Degenerative Myelopathy

Degenerative Myelopathy

While there is no standard treatment for degenerative myelopathy (DM), a neurologic disorder that causes muscle weakness and paralysis, there are valuable alternative or holistic therapies available.

Inheritance Pattern: Canine DM is an inherited progressive disease of the spinal cord that begins with weakness in the rear legs and, ultimately, paralysis of all four legs. To be affected, a dog must inherit 2 copies of the gene. Dogs with one copy are not affected but can pass the gene onto offspring. If two carriers are mated, the odds of producing an affected offspring is 25%. Genetic testing is available to determine if a dog is at risk of being affected (carries 2 mutant genes), is a carrier (carries one mutant gene), or is clear of the gene (carries no mutant genes). The age at onset of DM is 8 to 13 years, but some dogs develop symptoms at a younger age and others at an older age.

Breeds Affected:  Approximately 43 different breeds have been found to be at risk. The highest risk is in German Shepherd Dogs. Other affected breeds are the Belgian Sheepdog, Chesapeake Bay Retriever, Great Pyrenees, Labrador Retriever, Old English Sheepdog, Rhodesian Ridgeback, Weimaraner, Welsh Corgi (Pembroke and Cardigan), Poodle, Boxer, Kerry Blue Terrier, Soft-Coated Wheaten Terrier, and Wire Fox Terrier, among others.

Disease progression: In dogs with DM, symptoms are typically seen in one back limb, then the other. The first indication of a problem may be dragging of a foot, lack of coordination, or wobbliness. Then the thigh muscles begin to shrink, the tail may be limp, and the dog may have difficulty standing. Within 6 to 12 months of initial symptoms, the disease progresses and the dog is unable to walk (paraplegic). As DM progresses, the dog may become incontinent of urine and stool and develop weakness in the front legs. The disease itself is not thought to cause pain, but biomechanical stress, resulting from attempts to compensate for the paralysis, can be a cause of discomfort.

Pathology: DM is an inflammatory immune-mediated disease, in which the dog’s immune system attacks his nervous system causing damage to the insulation (myelin sheath) that surrounds the nerves of the spinal column and then loss of the actual nerve fibers. It typically begins in the thoracic (chest) portion of the spinal column and then progresses. As a result, movement commands from the brain to the limbs and sensory (feeling or touch) information from the limbs to the brain are blocked. DM has many similarities to multiple sclerosis (MS) seen in humans.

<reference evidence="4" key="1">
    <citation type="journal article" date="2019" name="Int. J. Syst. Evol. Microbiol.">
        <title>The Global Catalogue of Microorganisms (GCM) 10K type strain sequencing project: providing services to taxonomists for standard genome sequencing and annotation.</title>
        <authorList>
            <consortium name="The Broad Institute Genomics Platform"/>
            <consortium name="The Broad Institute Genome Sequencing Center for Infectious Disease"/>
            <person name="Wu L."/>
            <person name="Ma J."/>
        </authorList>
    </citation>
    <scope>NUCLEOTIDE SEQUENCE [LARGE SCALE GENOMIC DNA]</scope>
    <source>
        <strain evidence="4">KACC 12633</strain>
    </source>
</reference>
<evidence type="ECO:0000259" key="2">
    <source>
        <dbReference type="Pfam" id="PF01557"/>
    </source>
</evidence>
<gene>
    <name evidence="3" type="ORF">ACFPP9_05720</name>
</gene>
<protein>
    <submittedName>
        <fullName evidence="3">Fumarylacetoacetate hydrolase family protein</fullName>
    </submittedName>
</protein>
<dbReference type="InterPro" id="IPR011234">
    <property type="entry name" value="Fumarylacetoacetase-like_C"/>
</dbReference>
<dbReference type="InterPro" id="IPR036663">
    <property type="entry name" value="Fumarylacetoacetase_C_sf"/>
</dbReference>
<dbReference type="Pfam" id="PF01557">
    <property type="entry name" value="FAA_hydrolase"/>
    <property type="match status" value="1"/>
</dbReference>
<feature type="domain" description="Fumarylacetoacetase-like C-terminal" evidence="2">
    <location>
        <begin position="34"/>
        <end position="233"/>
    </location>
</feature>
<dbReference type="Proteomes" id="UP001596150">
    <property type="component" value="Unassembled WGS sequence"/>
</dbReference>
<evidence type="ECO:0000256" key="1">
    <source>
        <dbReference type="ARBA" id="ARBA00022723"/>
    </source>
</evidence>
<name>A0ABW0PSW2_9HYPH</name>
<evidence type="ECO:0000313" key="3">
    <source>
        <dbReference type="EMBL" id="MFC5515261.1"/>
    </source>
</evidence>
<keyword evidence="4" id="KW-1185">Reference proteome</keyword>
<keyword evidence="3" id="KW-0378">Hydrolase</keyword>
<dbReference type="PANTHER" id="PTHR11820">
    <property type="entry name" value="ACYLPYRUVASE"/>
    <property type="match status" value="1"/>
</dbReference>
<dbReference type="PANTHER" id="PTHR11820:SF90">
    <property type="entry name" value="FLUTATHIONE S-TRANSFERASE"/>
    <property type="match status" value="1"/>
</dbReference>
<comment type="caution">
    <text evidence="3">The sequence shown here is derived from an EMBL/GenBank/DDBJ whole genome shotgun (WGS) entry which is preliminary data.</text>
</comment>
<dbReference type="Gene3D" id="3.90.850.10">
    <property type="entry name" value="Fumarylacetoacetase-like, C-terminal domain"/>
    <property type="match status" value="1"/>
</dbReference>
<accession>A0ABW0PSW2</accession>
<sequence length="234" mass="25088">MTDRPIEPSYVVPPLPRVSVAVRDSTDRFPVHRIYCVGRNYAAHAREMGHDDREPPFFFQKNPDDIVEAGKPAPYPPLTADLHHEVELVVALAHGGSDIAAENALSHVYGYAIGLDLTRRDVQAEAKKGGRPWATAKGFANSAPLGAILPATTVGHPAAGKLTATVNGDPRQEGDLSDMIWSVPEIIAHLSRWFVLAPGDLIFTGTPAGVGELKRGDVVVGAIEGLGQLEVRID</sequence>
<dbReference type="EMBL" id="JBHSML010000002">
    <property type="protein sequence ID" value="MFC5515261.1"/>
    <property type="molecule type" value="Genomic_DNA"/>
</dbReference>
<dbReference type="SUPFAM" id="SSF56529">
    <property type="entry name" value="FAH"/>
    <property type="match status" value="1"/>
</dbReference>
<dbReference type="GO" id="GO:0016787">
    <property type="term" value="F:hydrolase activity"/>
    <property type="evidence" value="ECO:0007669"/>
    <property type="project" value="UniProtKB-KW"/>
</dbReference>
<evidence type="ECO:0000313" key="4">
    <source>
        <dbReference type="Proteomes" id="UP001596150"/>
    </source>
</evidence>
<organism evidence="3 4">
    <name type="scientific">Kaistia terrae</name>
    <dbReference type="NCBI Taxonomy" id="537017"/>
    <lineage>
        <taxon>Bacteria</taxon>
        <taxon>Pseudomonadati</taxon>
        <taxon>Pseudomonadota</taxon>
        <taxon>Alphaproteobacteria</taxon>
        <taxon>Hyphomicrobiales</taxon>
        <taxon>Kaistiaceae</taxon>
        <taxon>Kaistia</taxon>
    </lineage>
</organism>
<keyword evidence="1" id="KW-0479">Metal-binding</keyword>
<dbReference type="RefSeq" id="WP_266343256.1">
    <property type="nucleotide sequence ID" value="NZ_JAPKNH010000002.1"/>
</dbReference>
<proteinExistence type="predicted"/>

Diagnosis: There are no tests to confirm a clinical diagnosis of DM. It is typically diagnosed when other possibilities are ruled out (i.e., it is a diagnosis of exclusion). Conditions that may present with similar symptoms are disc diseases of the spine (e.g., herniated disc), infection, injury, tumors, cysts, and stroke. An x-ray, CAT scan, MRI or myelogram can be used to rule out most of these other conditions. If DM is suspected, a blood sample can be tested for the mutant gene.

Treatment: There is no conventional veterinary treatment for DM. Supportive care and management of disease-related complications (e.g., urinary conditions, weight gain, loss of muscle mass, pressure sores) are key to maintaining quality of life. The most commonly cited management recommendations are aimed at maintaining muscle mass and strength and include regular exercise (e.g., walking to maintain muscle mass, various forms of physical therapy), hydrotherapy, cold laser therapy, and massage. Acupuncture may also be helpful. There are also a variety of devices (slings, harnesses, carts, etc) to assist with mobility as the disease progresses.

Feeding a species appropriate raw food diet is the foundation of support for a dog with DM, as diet can help control inflammation and strengthen the immune system. Two supplements may be of help in slowing disease progression. Aminocaproic acid and N-acetylcysteine (NAC). Other potentially helpful supplements include vitamin E (with selenium), Vitamin C, B-complex vitamins, ubiquinol, bromelain, lecithin, super oxide dismutase, ginseng, gingko, omega-3 fatty acids, and gamma linolenic acid. Many of these supplements can be obtained naturally from fresh foods in a raw food diet.

Treatment Horizon: Bioenergetic therapies offer an interesting potential for new DM treatments. These therapies identify and address the source cause of disease and guide the body’s innate healing potential. The NES Health Total WellNES System probes the human body field to identify the bio energetic and bio informational distortions that may underlie physical issues. While theoretically helpful, there are no data demonstrating the efficacy of the NES system in DM. Another technology, Bemer, uses electromagnetic energy to enhance general blood flow; the body’s nutrient and oxygen supply and waste disposal; and physical fitness, endurance, strength and energy. Thus, Bemer has the potential to support the body to counter muscular atrophy and neurodegenerative diseases. Studies show that Bemer improves symptoms associated with multiple sclerosis, with bears important similarities with DM.

The following links have information on DM and related topics discussed above.


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